Skip to content

Breaking News

Nesting bald eagles at the Carolyn Holmberg Preserve on Boulder County Open Space in 2018. (Courtesy of Dana Bove.)
Nesting bald eagles at the Carolyn Holmberg Preserve on Boulder County Open Space in 2018. (Courtesy of Dana Bove.)

By Dana Bove, Diane Kristoff, Holly Anderson, Anita Langdon and Theo Kuhn

The nesting bald eagles at the Carolyn Holmberg Preserve on Boulder County Open Space are nearing the end of a successful breeding season, rearing three healthy eagles. Two remaining juvenile fledgling eagles are still in the critical period of post-fledging dependence (PFD) but nearing dispersal from their parents’ territory. The PFD nesting period is vital for these juvenile eagles to obtain requisite fitness, flight and nascent hunting skills for optimum chances of survival after dispersal. Studies by Front Range Nesting Bald Eagle Studies (FRNBES) on 34 fledgling juveniles, document that nearly all the prey during this key period is still provided by their parents.

Beginning August 6th, Boulder County Parks and Open Space (BCPOS) plans to re-open an 800-meter-long trail to bikes and pedestrians, which will encroach within 30-50 meters of the most utilized habitat for these juvenile and adult eagles. Two juveniles remain within this protected habitat and are still fed daily by their parents. The next week under their parents’ loosening oversight will allow more honing of flight and survival skills prior to dispersal. Many studies have found that first-year survival rates for juvenile eagles after dispersal can be as low as 50%, all of which is highly dependent on the fitness and early skills acquired during the brief PFD period.

Nearly 60% of the Holmberg Preserve is dedicated for agricultural use, whereas less than 4% of these 1200 acres are intensively utilized and vital to these territorial eagles. FRNBES refers to this 800-meter-long trail as the “Cutoff Trail” as it affords no commuting or other meaningful advantage to trail users. Yet, whether or not these fledgling and adult eagles continue to use this territorial habitat — and despite a high likelihood of disturbance by trail users — BCPOS remains committed to an August 6th trail opening.

A similar management style is reflected in BCPOS’s insistence that a one-acre riparian area within one-third of a mile of the Stearns Lake eagles’ nest site must remain open “to balance the public access for fishing.” Yet nearly 56% of the Stearns Lake shoreline is open already to public fishing. Allowing that additional acre yields a de minimis benefit to anglers, while associated human encroachment has been demonstrated by FRNBES to restrict usage and hunting opportunities by the Stearns eagles in this key habitat.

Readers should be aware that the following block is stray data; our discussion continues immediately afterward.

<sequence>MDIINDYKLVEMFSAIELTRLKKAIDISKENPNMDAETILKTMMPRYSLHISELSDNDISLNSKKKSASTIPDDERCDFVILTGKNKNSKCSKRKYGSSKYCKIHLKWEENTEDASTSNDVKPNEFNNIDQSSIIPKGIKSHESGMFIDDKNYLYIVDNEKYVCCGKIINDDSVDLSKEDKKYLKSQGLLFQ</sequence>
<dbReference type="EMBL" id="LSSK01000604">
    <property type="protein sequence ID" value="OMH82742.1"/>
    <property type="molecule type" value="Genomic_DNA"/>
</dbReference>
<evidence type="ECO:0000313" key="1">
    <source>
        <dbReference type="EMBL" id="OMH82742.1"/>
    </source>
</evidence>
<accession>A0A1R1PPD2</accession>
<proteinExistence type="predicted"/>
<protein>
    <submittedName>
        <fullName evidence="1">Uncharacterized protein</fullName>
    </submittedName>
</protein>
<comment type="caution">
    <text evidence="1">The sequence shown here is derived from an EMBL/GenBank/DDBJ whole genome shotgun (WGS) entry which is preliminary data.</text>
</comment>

A petition by multiple conservation groups and nearly 250 citizens requested that the county permanently close the “Cutoff Trail.” The petition reminded us that Holmberg is a preserve that has a written goal of first protecting wildlife. FRNBES shared video and other details of disturbance with the county documenting the entire family of eagles flushed repeatedly last summer by agricultural tenants along the “Cutoff Trail.” Over the last few years, the Stearns eagles have been twice displaced from their original nest site due to human development.

We continue to ask ourselves and others what promotes such management at BCPOS that in 2020 spurred this statement to BCPOS from County Commissioner Matt Jones at the final Holmberg Planning meeting: “Where does the balance come in with the wildlife and the ecology? When I look at all this laid out, it seems to be a secondary consideration … this is a preserve, and we should treat it as such. We can have recreation in there, but it should be secondary to protecting the resource.”

With respect to BCPOS management of bald eagles, we advise a closer look at their own senior wildlife management’s statements to their advisory board members, “bald eagles are generalists, who are making their living by taking other’s prey and putting pressure on other raptors, and making life hard on others” and “we have a new landscape out there, they are generalists, and they just keep coming.” Or perhaps a comparison in a recent Colorado Sun Article by an “unidentified” local land manager comparing bald eagles to seagulls.

The current plan to open a non-requisite trail in the waning period of post-fledging dependence will cause stress and disruption to the juvenile and adult eagles by human encroachment. For the protection of the eagles and their future at the Holmberg Preserve, please immediately let BCPOS management and the county commissioners know that this trail must remain closed.

Dana Bove, Diane Kristoff, Holly Anderson, Anita Langdon and Theo Kuhn are members of Front Range Nesting Bald Eagle Studies.